Language diversity is a beautiful thing and I urge you to gain as much knowledge as possible so that you can access the original information and then maybe the translated version to see how words are lost in translation and emphasis is shifted on different things. Besides, you become a bit more immune to word propaganda and information assymetries. As Roger Bacon had said, “La connaissance des langues est la porte de la sagesse ” – Knowledge of languages is the doorway to wisdom.
Follow Tsveta and her multinational adventures on Instagram at: @tsvetamilanova
Jan 31, 2017 by Matt
It was nice to see a random article that I choose to read written by another Bulgarian. I think that most of the people should try to improve their language skills in the different languages daily so they will be more flexible and not be "lost in translation".
posted 2 years ago by Ruslan
It's really difficult to speak so many languages. I struggle every day. My mother tongue is Portuguese, I speak English and I speak German. Now it's a fight between English and German because some words are similar... The best thing is that I can speak with more people and understand other cultures!
posted 2 years ago by Mariana
Well explained! Great post!
posted 2 years ago by Münevver
As a translator who speaks multiple language, I could not agree more to what you wrote. I find myself on a daily basis struggling with what word to use, especially when translating, because even the slightest change does alter the message you (or the author) are (is) trying to convey!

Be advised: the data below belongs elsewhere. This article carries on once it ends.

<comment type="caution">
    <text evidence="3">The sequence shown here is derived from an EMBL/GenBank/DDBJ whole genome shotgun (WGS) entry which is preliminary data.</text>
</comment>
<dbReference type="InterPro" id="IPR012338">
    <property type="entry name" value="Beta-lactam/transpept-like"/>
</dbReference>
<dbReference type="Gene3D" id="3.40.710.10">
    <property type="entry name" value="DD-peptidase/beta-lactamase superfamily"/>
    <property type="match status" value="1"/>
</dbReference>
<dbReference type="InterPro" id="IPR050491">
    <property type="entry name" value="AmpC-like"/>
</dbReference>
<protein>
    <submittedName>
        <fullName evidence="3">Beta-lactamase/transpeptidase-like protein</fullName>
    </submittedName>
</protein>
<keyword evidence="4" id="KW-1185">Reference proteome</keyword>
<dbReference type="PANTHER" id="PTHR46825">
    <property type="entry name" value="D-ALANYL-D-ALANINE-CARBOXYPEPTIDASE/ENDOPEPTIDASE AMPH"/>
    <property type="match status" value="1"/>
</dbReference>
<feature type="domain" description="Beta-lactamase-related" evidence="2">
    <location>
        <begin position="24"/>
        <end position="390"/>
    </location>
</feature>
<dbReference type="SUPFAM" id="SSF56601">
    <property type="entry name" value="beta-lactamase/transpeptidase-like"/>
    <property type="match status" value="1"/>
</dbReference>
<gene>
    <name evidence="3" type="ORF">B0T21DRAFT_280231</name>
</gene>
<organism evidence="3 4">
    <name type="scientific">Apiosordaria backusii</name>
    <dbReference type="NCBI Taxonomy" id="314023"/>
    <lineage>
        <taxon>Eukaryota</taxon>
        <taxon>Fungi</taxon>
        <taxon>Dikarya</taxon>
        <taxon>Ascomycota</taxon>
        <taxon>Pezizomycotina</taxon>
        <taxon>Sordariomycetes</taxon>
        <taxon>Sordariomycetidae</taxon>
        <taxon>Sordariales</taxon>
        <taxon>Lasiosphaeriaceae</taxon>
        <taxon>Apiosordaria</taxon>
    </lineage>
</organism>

posted 2 years ago by Emília
That's great, thank you!
posted 2 years ago by Ömer Faruk
Very nice article.
posted 2 years ago by Maya
It's interesting how different languages have different purposes in our lives.
posted 2 years ago by Shannel
haha so true
posted 2 years ago by Eoin
Really interesting but... I'm a little bit disagree...Speaking multiple languages gives many benefits: I speak 5 languages (2 are mother languages and 3 are foreing)...I can switch from one to another within one phrase easily...sometimes people really wonder it...it's experience...but when I visit different countries I feel myself a bit special)))...My son looks at me with "Wowwwwwwwwwww"))))...it's very helpful in translation too....I can translate bilingual texts in one target language, and get paid extra))... When you reach a certain level so you don't think how to match words between languages...you just speak...))
posted 2 years ago by Svetlana
Thank you for the article! On the one hard, it is definitely difficult to be multilingual. However, it allows you to feel other cultures and understand them much much better.
posted 2 years ago by Jana